…time delayed by a mere 13 hours from when it happened. I had a definite urge to sleep when I got back to the hotel, given that Phil had been a bit under the weather all day, missed the rehearsal but does seem to be better again now.
I spent most of the show actually watching it on the big screens rather than on the stage, but I have to say I think they’ve put a good TV show together. I didn’t make great notes so I’ll miss things here. The presenters follow the tradition of trying to be funny and not quite managing it – she wants to co-present with George Clooney, he with Pamela Anderson; he wants to present in English, French and Turkish (because his grandmother is watching and only speaks Turkish) and he has what I can only describe as a Harry Hill moment. GOOAALLL!
The postcards look pretty much interchangeable; the artists aren’t featured, and it’s very much standard Turkish Tourism Board fare. If you’ve seen any Turkish preview video from about 1980 to about 1997, you’ll know what I’m talking about.
Finland makes for a damned fine opener, and I now buy it again. If Switzerland were 30 seconds shorter it’d be a possible qualifier, but it just gets too tedious by the end – I think. Latvia rocks my world, whereas Israel still makes me want the scary man to stop screaming at me. Especially the final note. Andorra didn’t impress me anything like as much as it did in their full rehearsal session.
Commercial breaks fall after songs 7 and 15, taking the form of brief green room interviews with Sakis Rouvas and Deen. I’m not convinced this is a good idea.
Malta gave mixed opinions. I think it looks alright, Michelle’s not so keen. But I would expect it to qualify.
Greece… no, like I said yesterday, it really is the Eurovision song you would buy from Ikea. I’m not impressed – still. Ukraine almost completely kills it, but I’m less sure about it winning than I was previously. It does completely kill Lithuania, which looks thoroughly pedestrian in comparison.
Albania is still impressing me… the Eurofanatics will recognise the reference to a poppier version of Edyta Gorniak (Poland 1994), and very likable. Could well be there for Saturday. Cyprus has turned it around. It’s no longer a little girl in a big world. It’s a young woman with lots of pleasing close-ups who nails every single note she goes for. A fair few people seemed to be talking amongst themselves though. I think she’ll be there near the very top of the table if she can do this twice.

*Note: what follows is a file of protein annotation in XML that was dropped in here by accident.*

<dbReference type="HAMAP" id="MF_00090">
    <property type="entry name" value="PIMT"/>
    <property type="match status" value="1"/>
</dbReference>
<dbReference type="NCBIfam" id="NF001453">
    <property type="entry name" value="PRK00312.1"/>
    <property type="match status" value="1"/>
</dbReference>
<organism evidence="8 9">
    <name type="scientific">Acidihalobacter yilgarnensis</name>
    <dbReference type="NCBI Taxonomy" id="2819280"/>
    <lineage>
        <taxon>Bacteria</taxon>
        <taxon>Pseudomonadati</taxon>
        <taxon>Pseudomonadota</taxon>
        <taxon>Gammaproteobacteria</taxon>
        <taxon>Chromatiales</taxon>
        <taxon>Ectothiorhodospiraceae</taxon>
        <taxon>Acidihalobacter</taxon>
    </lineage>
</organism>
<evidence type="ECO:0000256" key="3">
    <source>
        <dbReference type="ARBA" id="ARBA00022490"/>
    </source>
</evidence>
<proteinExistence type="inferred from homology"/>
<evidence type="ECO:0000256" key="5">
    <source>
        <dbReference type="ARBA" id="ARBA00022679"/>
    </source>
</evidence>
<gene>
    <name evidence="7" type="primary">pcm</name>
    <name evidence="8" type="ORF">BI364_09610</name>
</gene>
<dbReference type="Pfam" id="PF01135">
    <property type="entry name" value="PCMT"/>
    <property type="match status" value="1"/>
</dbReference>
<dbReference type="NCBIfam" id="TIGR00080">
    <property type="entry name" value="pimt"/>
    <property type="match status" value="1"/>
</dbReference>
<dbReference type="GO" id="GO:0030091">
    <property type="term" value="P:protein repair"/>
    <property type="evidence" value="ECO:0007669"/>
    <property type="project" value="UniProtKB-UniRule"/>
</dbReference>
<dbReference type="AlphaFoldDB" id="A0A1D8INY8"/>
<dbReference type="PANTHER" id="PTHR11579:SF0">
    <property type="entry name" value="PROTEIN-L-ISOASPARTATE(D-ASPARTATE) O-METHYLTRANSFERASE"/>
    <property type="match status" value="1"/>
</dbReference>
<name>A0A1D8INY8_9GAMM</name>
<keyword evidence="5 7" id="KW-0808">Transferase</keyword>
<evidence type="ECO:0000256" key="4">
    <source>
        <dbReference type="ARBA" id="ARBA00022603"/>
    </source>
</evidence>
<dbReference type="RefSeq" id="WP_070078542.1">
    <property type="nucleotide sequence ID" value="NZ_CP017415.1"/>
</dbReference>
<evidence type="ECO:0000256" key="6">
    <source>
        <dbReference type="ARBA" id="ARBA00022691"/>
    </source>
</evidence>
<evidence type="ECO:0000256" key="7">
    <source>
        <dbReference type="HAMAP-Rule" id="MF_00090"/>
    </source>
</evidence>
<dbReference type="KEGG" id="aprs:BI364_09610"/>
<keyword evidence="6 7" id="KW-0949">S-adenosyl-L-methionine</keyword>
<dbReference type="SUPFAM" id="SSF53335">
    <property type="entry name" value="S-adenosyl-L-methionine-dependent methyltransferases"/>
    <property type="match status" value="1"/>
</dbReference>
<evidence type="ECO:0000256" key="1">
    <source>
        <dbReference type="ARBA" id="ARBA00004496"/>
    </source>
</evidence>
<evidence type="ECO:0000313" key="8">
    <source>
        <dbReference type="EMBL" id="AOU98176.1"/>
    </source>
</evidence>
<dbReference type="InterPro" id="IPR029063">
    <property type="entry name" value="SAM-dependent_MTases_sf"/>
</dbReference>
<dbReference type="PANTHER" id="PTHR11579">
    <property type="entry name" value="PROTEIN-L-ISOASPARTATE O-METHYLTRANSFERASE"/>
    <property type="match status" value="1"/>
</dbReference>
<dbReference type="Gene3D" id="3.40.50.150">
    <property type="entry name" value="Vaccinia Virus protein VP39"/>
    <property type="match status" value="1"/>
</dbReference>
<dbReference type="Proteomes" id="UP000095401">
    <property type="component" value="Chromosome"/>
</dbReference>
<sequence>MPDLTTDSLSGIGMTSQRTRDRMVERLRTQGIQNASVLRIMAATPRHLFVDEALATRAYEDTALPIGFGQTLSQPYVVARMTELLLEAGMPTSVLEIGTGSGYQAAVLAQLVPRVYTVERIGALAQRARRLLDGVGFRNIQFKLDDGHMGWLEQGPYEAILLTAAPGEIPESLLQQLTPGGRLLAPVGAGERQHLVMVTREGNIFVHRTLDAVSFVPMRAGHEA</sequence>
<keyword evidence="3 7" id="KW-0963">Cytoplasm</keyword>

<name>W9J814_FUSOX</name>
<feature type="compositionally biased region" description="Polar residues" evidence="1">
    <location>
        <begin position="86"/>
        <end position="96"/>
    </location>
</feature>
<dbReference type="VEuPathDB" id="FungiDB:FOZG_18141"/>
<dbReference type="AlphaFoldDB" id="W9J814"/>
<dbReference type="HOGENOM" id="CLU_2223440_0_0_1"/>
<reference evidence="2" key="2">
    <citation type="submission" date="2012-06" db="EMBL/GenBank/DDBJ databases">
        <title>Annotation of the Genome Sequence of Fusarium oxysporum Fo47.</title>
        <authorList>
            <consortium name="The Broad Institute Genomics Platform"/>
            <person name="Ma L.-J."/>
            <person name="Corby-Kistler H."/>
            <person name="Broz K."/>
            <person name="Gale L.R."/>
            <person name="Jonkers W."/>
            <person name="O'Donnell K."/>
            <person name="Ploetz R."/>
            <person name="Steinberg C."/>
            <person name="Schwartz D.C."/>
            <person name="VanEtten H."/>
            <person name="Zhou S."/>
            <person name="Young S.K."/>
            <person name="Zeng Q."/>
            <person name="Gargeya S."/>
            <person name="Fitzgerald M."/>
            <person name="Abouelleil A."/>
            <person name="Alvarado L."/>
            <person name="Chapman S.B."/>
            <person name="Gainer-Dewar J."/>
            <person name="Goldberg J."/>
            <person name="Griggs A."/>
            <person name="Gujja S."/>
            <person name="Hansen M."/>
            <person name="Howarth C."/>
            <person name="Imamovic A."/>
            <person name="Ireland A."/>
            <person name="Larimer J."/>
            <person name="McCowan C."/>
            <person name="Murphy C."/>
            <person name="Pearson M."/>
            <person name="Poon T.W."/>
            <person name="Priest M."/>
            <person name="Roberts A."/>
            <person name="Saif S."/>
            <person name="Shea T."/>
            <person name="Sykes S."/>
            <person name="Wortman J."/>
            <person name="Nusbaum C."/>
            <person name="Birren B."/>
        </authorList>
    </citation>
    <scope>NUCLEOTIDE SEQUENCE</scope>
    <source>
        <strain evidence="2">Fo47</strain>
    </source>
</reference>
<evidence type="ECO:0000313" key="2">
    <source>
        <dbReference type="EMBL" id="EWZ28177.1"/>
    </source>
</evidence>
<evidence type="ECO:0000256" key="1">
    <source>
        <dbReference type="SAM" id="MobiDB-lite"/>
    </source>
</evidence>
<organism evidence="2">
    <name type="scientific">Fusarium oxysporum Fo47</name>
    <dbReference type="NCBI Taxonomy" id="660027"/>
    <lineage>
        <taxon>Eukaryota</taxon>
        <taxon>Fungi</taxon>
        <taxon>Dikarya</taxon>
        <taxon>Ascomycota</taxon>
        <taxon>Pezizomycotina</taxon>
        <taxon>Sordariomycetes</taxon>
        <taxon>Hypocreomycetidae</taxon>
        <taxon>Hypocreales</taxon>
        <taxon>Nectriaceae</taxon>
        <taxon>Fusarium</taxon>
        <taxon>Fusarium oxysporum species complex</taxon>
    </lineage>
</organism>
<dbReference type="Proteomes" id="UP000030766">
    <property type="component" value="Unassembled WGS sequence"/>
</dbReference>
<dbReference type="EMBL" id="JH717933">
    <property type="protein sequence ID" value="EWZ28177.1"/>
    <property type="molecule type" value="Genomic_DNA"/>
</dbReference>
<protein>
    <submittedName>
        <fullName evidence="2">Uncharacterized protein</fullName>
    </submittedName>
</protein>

(FYR) Macedonia looks slightly silly on TV unfortunately, which is a pity because he’s absolutely going for it and sounds absolutely splendid. Slovenia – immediately after the break – is looking like a bit of a talk amongst yourself number, and I don’t think it really came across.
Estonia on TV is looking like a “Don’t think so”. It almost works but not quite, and I want to criticise Peter the Estonian Drummer because I don’t think the stage slide at the end is a good idea.
Croatia… I think he knows he’s not going through. If he carries that through into an “Oh bugger it, let’s just give it anything anyway” performance as I suspect then he won’t finish last.
Tomas Thordarson has started mincing again.
Serbia looks impressive. I’m no geographer, but I suspect that there may be a bit of local support for that one. Bosnia is a huge contrast, and I think that one works as well. The Netherlands is a huge contrast again and I don’t think that one does work, although they do sing it extremely well.
I’m deeply concerned about the voting system. You will see a chart on screen at the start of voting indicating the phone number for all 22 songs, but unfortunately the Finnish reprise ends with nine minutes of voting to go, and the Dutch one ends with about three and a half. I think that there’s going to be a massive bias towards the early and very last songs in the contest, and that some delegations will be asking urgent questions come Thursday morning in advance of the full contest.
After that, there’s a lot of drums, a tribute to ABBA with Rik Mayall in it, 10 second snipettes of the 14 direct qualifiers (preview video), and then the formal opening of ten white envelopes which are theatrically shuffled, each of which contains a heart and an increasingly annoying musical sting. I don’t think it’ll annoy me so much tonight though, as we’ll be more interested in which names are in the envelope. Finally, the ten winners are brought on stage, the positions 11-22 are flashed on screen for a couple of seconds, and we all adjourn for a couple of days to get our breath back.
I don’t actually know who’s going to qualify. Perhaps 15 or more deserve to, and not all the ones that are likely to deserve to.